What it does: Ashtead is an international construction equipment rental company that operates in the US, the UK, and Canada.
By Edward Sheldon, CFA. I bought Ashtead (LSE: AHT) shares for several reasons.
The main reason is that I expect the company to benefit from supply chain onshoring in the US. Right now, the US is undergoing a huge reshoring initiative to eliminate supply chain vulnerabilities. This is likely to create high demand for construction equipment in the years ahead.
Another reason is that I was impressed with the company’s interim results. For the half year to 31 October, Ashtead delivered revenue growth of 26%. On the back of these strong H1 results, it raised its guidance for the year and lifted its interim dividend by 20%.
Finally, the valuation looked reasonable to me. When I bought the shares, the P/E ratio was around 16.5.
As for the risks here, one I’ll be keeping an eye on is the state of the US economy. If the US was to fall into a deep recession and construction came to a halt, Ashtead could suffer.
I think there’s a decent chance this stock can deliver solid returns over the medium to long term, however.
Edward Sheldon owns shares in Ashtead 
What it does: Games Workshop designs, manufactures, and sells fantasy miniatures for its Warhammer tabletop gaming experience.
By Zaven Boyrazian. Games Workshop is the mastermind behind the world’s most popular tabletop franchise, Warhammer. It’s undoubtedly a consumer-discretionary business. Yet, despite the pressure from rising inflation and a fall in consumer spending, revenue is proving remarkably resistant.
Looking at the latest trading update, pre-tax profits are expected to fall by around 6% versus 2021. However, upon closer inspection, this decline originates from the timing of various licensing contracts rather than a drop in product demand. In other words, core cash flow is still expanding. So much so that management has just raised dividends by a whopping 68%!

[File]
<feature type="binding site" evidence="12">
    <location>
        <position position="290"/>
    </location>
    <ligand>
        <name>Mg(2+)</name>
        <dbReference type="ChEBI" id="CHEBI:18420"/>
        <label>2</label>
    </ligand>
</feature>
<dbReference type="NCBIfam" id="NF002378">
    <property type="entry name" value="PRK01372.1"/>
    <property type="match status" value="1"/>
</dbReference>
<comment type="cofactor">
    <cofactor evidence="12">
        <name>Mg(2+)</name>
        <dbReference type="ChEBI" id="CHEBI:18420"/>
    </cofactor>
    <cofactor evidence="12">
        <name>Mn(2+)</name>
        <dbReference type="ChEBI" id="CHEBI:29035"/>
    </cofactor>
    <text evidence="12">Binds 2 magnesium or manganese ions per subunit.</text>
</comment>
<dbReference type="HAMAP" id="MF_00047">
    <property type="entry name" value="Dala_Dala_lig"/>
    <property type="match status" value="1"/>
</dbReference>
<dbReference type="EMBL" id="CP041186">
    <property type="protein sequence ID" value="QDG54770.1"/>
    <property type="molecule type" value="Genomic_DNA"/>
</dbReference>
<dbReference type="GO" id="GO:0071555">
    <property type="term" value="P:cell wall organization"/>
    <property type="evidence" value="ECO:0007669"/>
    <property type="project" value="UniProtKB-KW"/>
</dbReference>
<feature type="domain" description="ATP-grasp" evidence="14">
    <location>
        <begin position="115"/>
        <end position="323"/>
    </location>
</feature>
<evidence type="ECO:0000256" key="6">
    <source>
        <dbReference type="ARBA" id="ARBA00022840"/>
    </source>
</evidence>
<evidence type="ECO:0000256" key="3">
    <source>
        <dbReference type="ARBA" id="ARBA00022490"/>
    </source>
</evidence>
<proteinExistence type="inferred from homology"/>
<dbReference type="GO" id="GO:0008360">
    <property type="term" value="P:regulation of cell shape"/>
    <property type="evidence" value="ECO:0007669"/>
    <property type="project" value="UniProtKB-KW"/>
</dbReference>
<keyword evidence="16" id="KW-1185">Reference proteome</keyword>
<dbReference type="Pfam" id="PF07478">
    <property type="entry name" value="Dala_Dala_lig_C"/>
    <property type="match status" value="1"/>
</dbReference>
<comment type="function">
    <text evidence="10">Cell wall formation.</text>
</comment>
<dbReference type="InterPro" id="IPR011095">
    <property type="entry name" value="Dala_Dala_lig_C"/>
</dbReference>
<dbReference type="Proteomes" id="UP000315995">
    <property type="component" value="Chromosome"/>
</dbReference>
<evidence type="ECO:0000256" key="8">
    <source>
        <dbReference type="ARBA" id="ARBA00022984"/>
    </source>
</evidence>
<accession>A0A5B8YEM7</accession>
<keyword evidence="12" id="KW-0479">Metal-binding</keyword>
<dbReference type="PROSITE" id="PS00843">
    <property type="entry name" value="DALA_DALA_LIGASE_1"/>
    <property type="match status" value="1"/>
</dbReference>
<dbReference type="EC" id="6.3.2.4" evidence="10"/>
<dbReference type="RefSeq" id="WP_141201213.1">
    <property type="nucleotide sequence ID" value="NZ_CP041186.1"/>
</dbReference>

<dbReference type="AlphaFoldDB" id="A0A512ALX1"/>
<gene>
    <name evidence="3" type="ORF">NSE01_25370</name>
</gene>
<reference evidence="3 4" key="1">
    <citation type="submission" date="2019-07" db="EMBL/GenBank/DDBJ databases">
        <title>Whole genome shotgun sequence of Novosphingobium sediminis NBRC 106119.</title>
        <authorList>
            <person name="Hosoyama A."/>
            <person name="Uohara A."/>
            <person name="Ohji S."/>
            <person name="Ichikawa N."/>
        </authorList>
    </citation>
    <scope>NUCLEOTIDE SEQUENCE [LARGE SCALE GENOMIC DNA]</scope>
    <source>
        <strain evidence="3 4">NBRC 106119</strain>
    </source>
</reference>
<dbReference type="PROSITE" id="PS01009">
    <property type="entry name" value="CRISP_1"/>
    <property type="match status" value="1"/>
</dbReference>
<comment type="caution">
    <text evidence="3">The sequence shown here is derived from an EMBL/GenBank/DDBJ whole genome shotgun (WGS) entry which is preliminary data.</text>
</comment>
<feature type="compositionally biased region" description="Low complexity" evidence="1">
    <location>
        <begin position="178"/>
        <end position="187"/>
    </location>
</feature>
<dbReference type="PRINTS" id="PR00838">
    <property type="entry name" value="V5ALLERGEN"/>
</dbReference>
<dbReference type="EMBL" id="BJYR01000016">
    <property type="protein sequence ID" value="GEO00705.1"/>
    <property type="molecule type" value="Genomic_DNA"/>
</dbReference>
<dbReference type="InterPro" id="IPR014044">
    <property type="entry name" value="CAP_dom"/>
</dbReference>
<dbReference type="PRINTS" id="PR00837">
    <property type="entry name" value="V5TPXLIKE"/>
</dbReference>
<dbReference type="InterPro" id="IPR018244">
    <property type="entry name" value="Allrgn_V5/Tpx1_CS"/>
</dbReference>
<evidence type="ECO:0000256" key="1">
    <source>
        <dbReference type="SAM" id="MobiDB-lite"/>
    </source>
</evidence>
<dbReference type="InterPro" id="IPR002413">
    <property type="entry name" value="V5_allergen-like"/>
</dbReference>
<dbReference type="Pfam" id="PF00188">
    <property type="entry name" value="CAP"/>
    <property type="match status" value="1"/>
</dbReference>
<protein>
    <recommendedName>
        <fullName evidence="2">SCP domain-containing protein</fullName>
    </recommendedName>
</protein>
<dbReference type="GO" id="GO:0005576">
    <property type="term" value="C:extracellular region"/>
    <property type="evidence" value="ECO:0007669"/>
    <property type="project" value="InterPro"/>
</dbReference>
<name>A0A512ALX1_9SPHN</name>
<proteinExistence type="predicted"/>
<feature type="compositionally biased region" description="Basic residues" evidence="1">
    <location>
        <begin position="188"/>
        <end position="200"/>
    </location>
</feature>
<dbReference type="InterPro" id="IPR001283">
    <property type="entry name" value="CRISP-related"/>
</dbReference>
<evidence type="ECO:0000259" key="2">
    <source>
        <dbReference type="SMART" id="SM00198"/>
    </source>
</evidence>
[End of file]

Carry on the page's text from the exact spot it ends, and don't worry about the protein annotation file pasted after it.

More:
Robust fundamentals combined with a depressed share price often breed buying opportunities. And while 2023 may be a tough year if the UK falls into a deep recession, this business’s long-term potential remains immense. At least, that’s what I think. And it’s why I added this business to my portfolio in December.
Zaven Boyrazian owns shares in Games Workshop.
What it does: Li Auto is a leading Chinese electric vehicle manufacturer founded in 2015 and headquartered in Beijing.
By Dr James Fox. I have limited exposure to growth stocks, so when I buy one, it must be for a very good reason.
Li Auto (NASDAQ:LI) is among the most promising electric vehicle (EV) outfits. EVs are clearly part of the future, but my interest in Li starts with its attractive valuation.
The Beijing-based firm is cheaper than its US peers according to a host of metrics, and it may be the first Chinese EV company to turn a profit this year.
China’s zero-Covid policy caused problems for Li and its peers in 2022. Lockdowns and restrictions put the supply chain under pressure and demand started to wane.
However, early data suggests the firm outperformed its peers in the latter half of 2022 and should achieve faster top line expansion and positive normalized earnings in 2023.
I’m predicting a stellar year for the firm, buoyed on China’s reopening and the outstandingly impressive L9 SUV – check it out.
James Fox owns shares in Li Auto.
What it does: Moderna is an American biotechnology company that focuses on RNA therapeutics.
By John Choong. Although Moderna (NASDAQ:MRNA) has come substantially off its pandemic highs, I believe its current levels are rather lucrative.